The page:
Detroit's Voice of Christian Youth 10th Anniversary Rally - Mar. 26, 1948
Photo © courtesy Detroit News Archives


Tennis at Olympia Frankie Parker loses 6-4 to Pancho Segura - Nov 8, 1949
Photo © courtesy Detroit News Archives

In 1944, 19,500 showed up at the Olympia to hear vice president Henry Wallace tell them that the Republican nominee for president, Thomas Dewey, had "a sterile mind (and his) campaign is conceived, concocted and speech-written by expert manipulators."2


 Bill Derr pulling a machine to resurface the ice rink Nov. 1947
Photo © courtesy Detroit News Archives


Gordie Howe in action!
Photo © courtesy Detroit News Archives

Hockey hit its heyday in the late 1940's and early 1950's. Led first by Sid Abel and then Ted Lindsay and Gordie Howe, the Wings won seven straight league championships from 1949 to 1955, eight in nine years, and four Stanley Cups.1 Gordie Howe carried the team for years. He was so good the Red Wings paid little or no attention to their farm system. Old No. 9 was always there to bail them out.2


The score board at the red barn, the Olympia Stadium in 1953
Photo © courtesy Detroit News Archives


Gordie Howe takes out an opposing player as the referee escapes collision
Photo © courtesy Detroit News Archives

Gordie's stats (World Hockey Association and playoff games included): 2,421 games, 1,071 goals, 1,518 assists, 2,589 points and 2,418 penalty minutes. He held NHL records of 801 goals (regular season) and 1,850 points until Wayne Gretzky came along. Besides Howe's endurance, there was the ability and determination that enabled him to win six MVP awards and six scoring championships with the Detroit Red Wings.5

On Sunday March 31, 1957 (Gordie Howe's 29th birthday), Elvis, Scotty, Bill and DJ made their second appearances in Detroit, this time performing at the Olympia.  Less than a year earlier they had performed in Detroit at the Fox Theater to about 15,000 fans.  On the day after the Olympia shows the Detroit Free Press reported they had this time performed to at least 24,000.


Detroit Newspaper Ad
courtesy Ger Riff's "Long Lonely Highway"

Elvis Presley fans — 24,000 strong and all screaming — smashed the sound barrier twice yesterday at Olympia. The pandemonium and hysteria created by Presley’s two appearances here, especially the afternoon jamboree attended by the smaller fry, all but drowned out reports that the swivel-hipped, guitar-strumming singer is losing his hold on the teenagers.6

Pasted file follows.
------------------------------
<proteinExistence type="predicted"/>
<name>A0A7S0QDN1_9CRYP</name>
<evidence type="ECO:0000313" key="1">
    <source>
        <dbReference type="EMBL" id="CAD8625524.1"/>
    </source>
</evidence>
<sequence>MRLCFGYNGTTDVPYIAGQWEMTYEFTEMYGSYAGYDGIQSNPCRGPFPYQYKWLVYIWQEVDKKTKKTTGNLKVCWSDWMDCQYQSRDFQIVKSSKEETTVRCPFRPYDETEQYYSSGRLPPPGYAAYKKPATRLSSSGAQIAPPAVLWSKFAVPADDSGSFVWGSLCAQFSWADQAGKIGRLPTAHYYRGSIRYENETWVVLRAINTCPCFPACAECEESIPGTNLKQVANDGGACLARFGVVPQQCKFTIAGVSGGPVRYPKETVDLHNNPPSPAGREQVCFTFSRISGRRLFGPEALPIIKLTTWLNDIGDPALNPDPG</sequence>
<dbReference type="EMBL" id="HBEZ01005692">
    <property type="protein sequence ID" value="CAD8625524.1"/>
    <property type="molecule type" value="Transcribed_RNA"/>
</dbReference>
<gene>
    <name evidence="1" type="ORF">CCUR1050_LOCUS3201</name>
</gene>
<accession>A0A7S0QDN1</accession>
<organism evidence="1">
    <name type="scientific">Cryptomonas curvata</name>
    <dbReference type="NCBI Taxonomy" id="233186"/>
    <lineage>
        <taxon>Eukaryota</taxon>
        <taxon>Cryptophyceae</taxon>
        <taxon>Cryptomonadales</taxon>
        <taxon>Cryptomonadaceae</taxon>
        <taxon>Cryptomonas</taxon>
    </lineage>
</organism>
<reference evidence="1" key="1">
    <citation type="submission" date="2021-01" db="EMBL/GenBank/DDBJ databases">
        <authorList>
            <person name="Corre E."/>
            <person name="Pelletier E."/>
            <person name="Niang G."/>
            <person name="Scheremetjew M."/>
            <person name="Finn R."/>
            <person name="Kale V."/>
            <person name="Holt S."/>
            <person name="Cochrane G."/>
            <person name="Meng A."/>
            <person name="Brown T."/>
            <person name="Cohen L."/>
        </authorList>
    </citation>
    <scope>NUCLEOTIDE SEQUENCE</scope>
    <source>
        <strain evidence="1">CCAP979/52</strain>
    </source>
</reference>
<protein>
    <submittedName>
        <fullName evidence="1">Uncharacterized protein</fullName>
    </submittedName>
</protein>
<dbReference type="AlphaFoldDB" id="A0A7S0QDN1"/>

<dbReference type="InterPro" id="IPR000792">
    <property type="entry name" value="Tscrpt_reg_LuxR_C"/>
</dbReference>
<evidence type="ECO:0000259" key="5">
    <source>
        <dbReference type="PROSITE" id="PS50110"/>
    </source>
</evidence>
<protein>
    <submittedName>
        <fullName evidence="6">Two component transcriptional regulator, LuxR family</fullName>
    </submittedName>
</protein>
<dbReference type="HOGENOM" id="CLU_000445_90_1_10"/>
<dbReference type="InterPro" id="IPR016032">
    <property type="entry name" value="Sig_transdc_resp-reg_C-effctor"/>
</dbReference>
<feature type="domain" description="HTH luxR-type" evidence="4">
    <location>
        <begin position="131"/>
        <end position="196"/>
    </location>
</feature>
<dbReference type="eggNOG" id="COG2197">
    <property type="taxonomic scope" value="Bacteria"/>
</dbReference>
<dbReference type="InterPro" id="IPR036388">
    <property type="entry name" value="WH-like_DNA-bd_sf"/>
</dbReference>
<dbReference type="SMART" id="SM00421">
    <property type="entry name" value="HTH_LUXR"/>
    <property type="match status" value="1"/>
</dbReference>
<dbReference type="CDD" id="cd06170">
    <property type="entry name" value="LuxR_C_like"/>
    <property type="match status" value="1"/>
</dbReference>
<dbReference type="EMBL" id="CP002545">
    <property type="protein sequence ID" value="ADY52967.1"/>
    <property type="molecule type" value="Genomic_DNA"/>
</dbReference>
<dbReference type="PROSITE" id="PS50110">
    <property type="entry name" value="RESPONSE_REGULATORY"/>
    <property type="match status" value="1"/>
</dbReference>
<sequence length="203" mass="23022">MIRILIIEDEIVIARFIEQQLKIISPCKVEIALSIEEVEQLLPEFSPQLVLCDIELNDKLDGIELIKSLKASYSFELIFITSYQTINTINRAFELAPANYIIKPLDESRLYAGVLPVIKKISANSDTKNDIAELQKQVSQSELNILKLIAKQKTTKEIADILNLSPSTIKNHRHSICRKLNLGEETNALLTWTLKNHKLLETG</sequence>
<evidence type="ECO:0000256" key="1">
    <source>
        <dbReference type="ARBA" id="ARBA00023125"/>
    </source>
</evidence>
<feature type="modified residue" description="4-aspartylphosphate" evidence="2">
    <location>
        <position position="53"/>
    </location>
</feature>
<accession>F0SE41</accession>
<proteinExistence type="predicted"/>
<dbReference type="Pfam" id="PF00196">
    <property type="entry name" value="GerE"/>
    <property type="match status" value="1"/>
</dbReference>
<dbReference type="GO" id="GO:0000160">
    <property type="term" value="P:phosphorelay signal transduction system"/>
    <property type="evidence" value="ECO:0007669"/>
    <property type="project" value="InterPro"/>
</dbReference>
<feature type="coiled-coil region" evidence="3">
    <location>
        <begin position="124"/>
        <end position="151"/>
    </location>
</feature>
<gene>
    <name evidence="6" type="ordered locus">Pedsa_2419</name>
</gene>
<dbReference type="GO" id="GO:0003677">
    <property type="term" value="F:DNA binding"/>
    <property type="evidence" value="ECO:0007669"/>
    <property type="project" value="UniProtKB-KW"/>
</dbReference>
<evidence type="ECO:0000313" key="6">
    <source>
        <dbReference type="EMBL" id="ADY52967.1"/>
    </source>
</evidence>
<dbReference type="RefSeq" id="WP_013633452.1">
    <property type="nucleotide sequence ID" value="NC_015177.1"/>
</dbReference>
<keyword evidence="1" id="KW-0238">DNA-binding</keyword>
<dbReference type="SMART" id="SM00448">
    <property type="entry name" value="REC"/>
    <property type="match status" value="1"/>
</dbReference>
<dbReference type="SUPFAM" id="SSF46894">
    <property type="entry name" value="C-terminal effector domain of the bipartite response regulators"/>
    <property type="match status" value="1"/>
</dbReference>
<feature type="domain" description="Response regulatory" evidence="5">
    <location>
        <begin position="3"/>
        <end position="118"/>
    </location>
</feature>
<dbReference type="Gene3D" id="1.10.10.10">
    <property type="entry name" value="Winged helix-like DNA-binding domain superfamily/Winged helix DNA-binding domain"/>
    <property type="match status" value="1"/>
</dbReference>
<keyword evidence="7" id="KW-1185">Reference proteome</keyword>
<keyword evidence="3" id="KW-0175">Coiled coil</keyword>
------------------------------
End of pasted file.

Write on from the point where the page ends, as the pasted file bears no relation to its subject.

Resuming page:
He may be, but it’s not noticeable in Detroit. The kids were whipped to a frenzy of anticipation by the preliminary rock ’n‘ roll variety show, but it was the main event -Elvis himself- that drove the teen-age audience to a peak performance in participation that was even more startling than the show itself.6


Elvis backstage at Olympia Stadium - Mar. 31, 1957

Photo courtesy ebay and FECC/thefunkyangel

It was like a Saturday matinee at the movies, only a thousand times more shrill, penetrating and hysterical. His fans shrieked, sobbed, moaned and writhed in their seats, the noise reaching deafening crescendos with each intonation of the palpitating Presley voice. Only occasionally could his songs be heard and recognized. But sing, stomp, stagger and strum he did for a perspiring 40 minutes. And when he got around to his closing number, ‘You Ain’t Nothin' but a Houn’ Dog,’ the ultimate in acoustical terrors was achieved. Hearing became a liability for uninitiated eldsters.6


Elvis at Olympia Stadium - Mar. 31, 1957

Photo courtesy ebay

The 140 extra Detroit policemen assigned to Olympia, including a squad of police commandos (12 men) and 10 policewomen, in addition to the reinforced Olympia ushering staff, fought a nip-and-tuck battle to keep Elvis out of the clutches of his fans. Flashbulbs popped like frantic fireflies on a summer evening. Presley’s security squad of four huskies got him on and off the stage without damage, whisking the steaming singer through a cordon of policemen and into a waiting cab after each appearance.6